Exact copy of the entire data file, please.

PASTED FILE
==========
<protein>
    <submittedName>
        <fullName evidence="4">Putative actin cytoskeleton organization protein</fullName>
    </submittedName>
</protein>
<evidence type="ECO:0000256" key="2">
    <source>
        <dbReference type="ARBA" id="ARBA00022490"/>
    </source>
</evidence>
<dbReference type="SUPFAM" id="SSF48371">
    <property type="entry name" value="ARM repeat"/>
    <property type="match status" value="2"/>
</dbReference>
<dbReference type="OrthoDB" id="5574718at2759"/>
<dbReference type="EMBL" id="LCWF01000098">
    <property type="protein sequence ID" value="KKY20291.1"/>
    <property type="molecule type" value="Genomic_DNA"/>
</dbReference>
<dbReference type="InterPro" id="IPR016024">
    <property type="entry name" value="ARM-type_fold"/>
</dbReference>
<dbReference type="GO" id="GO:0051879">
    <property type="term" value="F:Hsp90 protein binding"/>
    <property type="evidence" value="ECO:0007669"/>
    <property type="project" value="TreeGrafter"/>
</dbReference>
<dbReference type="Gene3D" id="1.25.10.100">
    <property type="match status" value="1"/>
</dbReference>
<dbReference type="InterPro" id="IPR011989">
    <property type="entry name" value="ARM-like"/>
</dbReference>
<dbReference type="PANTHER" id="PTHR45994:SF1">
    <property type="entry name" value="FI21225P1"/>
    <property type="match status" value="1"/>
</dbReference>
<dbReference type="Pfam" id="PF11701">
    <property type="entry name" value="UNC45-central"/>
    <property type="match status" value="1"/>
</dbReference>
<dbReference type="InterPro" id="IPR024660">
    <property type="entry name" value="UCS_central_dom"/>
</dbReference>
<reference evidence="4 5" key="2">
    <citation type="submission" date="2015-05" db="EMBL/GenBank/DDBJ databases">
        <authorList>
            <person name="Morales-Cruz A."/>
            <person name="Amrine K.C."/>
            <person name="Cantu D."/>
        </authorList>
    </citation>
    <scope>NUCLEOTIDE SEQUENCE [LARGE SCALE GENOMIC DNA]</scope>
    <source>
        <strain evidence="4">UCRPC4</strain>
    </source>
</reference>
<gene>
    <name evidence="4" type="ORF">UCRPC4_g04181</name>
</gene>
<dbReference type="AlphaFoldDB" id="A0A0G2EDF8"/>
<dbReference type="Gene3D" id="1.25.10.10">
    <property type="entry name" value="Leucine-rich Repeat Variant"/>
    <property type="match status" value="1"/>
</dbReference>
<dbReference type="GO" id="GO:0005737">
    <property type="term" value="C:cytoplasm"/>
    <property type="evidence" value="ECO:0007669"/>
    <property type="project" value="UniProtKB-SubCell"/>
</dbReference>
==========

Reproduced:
<protein>
    <submittedName>
        <fullName evidence="4">Putative actin cytoskeleton organization protein</fullName>
    </submittedName>
</protein>
<evidence type="ECO:0000256" key="2">
    <source>
        <dbReference type="ARBA" id="ARBA00022490"/>
    </source>
</evidence>
<dbReference type="SUPFAM" id="SSF48371">
    <property type="entry name" value="ARM repeat"/>
    <property type="match status" value="2"/>
</dbReference>
<dbReference type="OrthoDB" id="5574718at2759"/>
<dbReference type="EMBL" id="LCWF01000098">
    <property type="protein sequence ID" value="KKY20291.1"/>
    <property type="molecule type" value="Genomic_DNA"/>
</dbReference>
<dbReference type="InterPro" id="IPR016024">
    <property type="entry name" value="ARM-type_fold"/>
</dbReference>
<dbReference type="GO" id="GO:0051879">
    <property type="term" value="F:Hsp90 protein binding"/>
    <property type="evidence" value="ECO:0007669"/>
    <property type="project" value="TreeGrafter"/>
</dbReference>
<dbReference type="Gene3D" id="1.25.10.100">
    <property type="match status" value="1"/>
</dbReference>
<dbReference type="InterPro" id="IPR011989">
    <property type="entry name" value="ARM-like"/>
</dbReference>
<dbReference type="PANTHER" id="PTHR45994:SF1">
    <property type="entry name" value="FI21225P1"/>
    <property type="match status" value="1"/>
</dbReference>
<dbReference type="Pfam" id="PF11701">
    <property type="entry name" value="UNC45-central"/>
    <property type="match status" value="1"/>
</dbReference>
<dbReference type="InterPro" id="IPR024660">
    <property type="entry name" value="UCS_central_dom"/>
</dbReference>
<reference evidence="4 5" key="2">
    <citation type="submission" date="2015-05" db="EMBL/GenBank/DDBJ databases">
        <authorList>
            <person name="Morales-Cruz A."/>
            <person name="Amrine K.C."/>
            <person name="Cantu D."/>
        </authorList>
    </citation>
    <scope>NUCLEOTIDE SEQUENCE [LARGE SCALE GENOMIC DNA]</scope>
    <source>
        <strain evidence="4">UCRPC4</strain>
    </source>
</reference>
<gene>
    <name evidence="4" type="ORF">UCRPC4_g04181</name>
</gene>
<dbReference type="AlphaFoldDB" id="A0A0G2EDF8"/>
<dbReference type="Gene3D" id="1.25.10.10">
    <property type="entry name" value="Leucine-rich Repeat Variant"/>
    <property type="match status" value="1"/>
</dbReference>
<dbReference type="GO" id="GO:0005737">
    <property type="term" value="C:cytoplasm"/>
    <property type="evidence" value="ECO:0007669"/>
    <property type="project" value="UniProtKB-SubCell"/>
</dbReference>